Trump Hotels, amid calls to divest, instead plans expansion

By Caleb Melby, Hui-Yong Yu

Most ethics experts, including the agency that monitors such matters in the federal government, have said Trump should divest his holdings entirely. Photo / 123RF
Most ethics experts, including the agency that monitors such matters in the federal government, have said Trump should divest his holdings entirely. Photo / 123RF

Only days after Donald Trump took the oath of office, the head of his hotel-management company outlined hopes for an ambitious expansion across the U.S., raising new questions about potential conflicts between his business and the presidency.

Trump Hotels Chief Executive Officer Eric Danziger suggested the company's broad U.S. ambitions while saying it shelved plans for expansion in China, where the president's comments have already led to rocky diplomatic relations.

"There are 26 major metropolitan areas in the U.S., and we're in five," Danziger said after a panel discussion Tuesday at the Americas Lodging Investment Summit in Los Angeles. "I don't see any reason that we couldn't be in all of them eventually."

Meanwhile, new membership fees at Trump's Mar-A-Lago club have doubled to US$200,000, Bernd Lembcke, its managing director, said in a Wednesday email, first reported by CNBC.

The Palm Beach, Florida resort, which Trump has called "The Winter White House," was the location of the president's New Year's Eve celebration with family and supporters. He tweeted a photo of himself writing his inaugural speech at the resort last week.

Most ethics experts, including the agency that monitors such matters in the federal government, have said Trump should divest his holdings entirely. The expansion -- which has the potential to benefit from Trump's actions and profile as president -- could spark further controversy. Democratic lawmakers have also called on Trump to divest his businesses to avoid conflicts of interest, and he has refused to do so.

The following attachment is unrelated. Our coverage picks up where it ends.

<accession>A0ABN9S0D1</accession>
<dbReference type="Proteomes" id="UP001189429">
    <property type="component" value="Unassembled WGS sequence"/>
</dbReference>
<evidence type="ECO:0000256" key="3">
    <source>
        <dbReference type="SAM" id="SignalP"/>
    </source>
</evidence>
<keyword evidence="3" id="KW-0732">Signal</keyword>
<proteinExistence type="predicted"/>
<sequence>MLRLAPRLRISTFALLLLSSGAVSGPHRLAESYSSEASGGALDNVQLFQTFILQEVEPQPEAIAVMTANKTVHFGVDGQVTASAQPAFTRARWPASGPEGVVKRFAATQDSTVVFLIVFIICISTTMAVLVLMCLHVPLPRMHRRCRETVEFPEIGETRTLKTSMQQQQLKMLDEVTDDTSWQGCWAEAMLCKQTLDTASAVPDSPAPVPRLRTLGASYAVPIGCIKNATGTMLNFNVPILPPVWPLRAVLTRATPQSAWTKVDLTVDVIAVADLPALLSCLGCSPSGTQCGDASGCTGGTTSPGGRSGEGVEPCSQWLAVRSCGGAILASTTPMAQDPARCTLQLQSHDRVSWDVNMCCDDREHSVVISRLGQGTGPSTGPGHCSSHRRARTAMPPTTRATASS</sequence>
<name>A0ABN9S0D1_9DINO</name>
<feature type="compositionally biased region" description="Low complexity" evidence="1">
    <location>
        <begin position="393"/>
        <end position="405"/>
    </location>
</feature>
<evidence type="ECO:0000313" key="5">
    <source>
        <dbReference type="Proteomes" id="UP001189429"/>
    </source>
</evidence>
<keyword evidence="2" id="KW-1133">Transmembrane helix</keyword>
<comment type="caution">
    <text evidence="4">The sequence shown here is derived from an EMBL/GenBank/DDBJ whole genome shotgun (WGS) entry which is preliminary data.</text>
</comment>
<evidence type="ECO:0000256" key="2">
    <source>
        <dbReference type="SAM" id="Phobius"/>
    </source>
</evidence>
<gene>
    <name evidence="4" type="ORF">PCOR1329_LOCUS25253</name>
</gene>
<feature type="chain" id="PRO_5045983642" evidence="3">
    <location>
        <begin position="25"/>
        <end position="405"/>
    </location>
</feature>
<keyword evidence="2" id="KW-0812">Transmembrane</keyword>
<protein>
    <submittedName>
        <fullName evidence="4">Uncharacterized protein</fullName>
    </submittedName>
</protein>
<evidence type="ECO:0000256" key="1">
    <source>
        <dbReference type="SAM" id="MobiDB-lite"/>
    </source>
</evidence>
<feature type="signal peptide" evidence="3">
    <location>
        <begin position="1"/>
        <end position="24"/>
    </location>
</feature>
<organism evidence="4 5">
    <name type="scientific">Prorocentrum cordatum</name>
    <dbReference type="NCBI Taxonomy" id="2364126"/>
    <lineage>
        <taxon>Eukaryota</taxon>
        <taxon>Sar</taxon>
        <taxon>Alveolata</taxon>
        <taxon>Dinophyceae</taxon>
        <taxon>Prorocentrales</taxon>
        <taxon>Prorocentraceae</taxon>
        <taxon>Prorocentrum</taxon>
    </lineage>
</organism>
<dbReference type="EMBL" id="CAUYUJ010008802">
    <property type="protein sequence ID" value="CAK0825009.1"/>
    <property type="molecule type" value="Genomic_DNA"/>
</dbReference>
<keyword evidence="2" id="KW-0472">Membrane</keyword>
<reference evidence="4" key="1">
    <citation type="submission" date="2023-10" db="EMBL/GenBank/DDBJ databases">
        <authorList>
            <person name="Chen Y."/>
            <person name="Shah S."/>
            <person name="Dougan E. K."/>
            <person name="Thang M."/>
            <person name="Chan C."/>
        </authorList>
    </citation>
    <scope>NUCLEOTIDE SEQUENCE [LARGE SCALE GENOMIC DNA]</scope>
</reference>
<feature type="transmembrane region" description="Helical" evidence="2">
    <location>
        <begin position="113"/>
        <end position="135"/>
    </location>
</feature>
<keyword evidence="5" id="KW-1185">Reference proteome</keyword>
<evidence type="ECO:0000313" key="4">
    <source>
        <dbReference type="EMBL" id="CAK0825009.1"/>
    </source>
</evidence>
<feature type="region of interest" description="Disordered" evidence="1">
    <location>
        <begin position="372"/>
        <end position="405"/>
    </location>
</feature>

Although he is now officially the leader of the free world, Donald Trump remains both a businessman and a brand.
Wendy Patrick, San Diego State University

Even if his business activities are considered legal, they certainly heighten the perceived conflict, according to Wendy Patrick, who teaches business ethics at San Diego State University.

"Although he is now officially the leader of the free world, Donald Trump remains both a businessman and a brand," Patrick said in an e-mail. "The fact that the hotel chain that bears his name is seeking to expand within the United States raises questions of both law and ethics."

Instead of divesting, Trump has turned over management of his company, the Trump Organization, to his two elder sons and pledged no new foreign deals during his term. He has financial ties to US$3.6 billion of assets in about 20 countries and more than US$600 million of debt. Jennifer Rodstrom, a spokeswoman for Trump Hotels, didn't immediately respond to a call and e-mail seeking comment.

Trump Organization officials will ask a Washington attorney and a veteran executive in President Trump's businesses to help ensure separation between the White House and the family business, according to a person familiar with the matter. Bobby R. Burchfield will become the business's chief compliance counsel and George A. Sorial will be its chief compliance officer, the person said.

Having Trump hotels in 26 cities would triple the current total. Trump's company manages eight namesake hotels in the U.S., some of which the Trump family owns. Danziger, who joined Trump Hotels in August 2015, said that Trump Hotels is considering opening luxury properties in Dallas, Seattle, Denver and San Francisco, where he started his career in 1971 as a bellman at a Fairmont hotel.

New Trump-branded luxury hotels would be only in major cities, while the company's new lower-priced Scion-branded properties would operate in smaller cities, Danziger said during the panel discussion. The first Scion hotel will open this year, he said.

Shortly before the Nov. 8 election, Danziger told media in Hong Kong that the company, as part of an international expansion, had plans for hotels in China -- a country Trump has repeatedly criticized over trade deals and U.S. job losses. "That's pretty much off," Danziger said during the panel discussion, drawing laughter from the audience.

Danziger declined to say where the first Scion hotel will be located. Planned Scion hotels range in size from 72 rooms to 800, he said.

"Both brands and any others we create will have a domestic emphasis for the next four or eight years," he said, also drawing laughter.

Trump's hotel business consists mainly of branding and management contracts, and the expansion may involve converting existing properties. His Washington property has become the focus of controversy because of concern that foreign-government patronage could violate the constitutional ban on emoluments, and because no elected official is allowed to benefit from the lease on the building, which is rented from the federal government.

Besides the four-month-old Washington hotel, there are two properties in New York, one in Chicago, one in Las Vegas, and the Trump National Doral golf resort in Miami. A new luxury hotel in Vancouver is set to have its grand opening next month.

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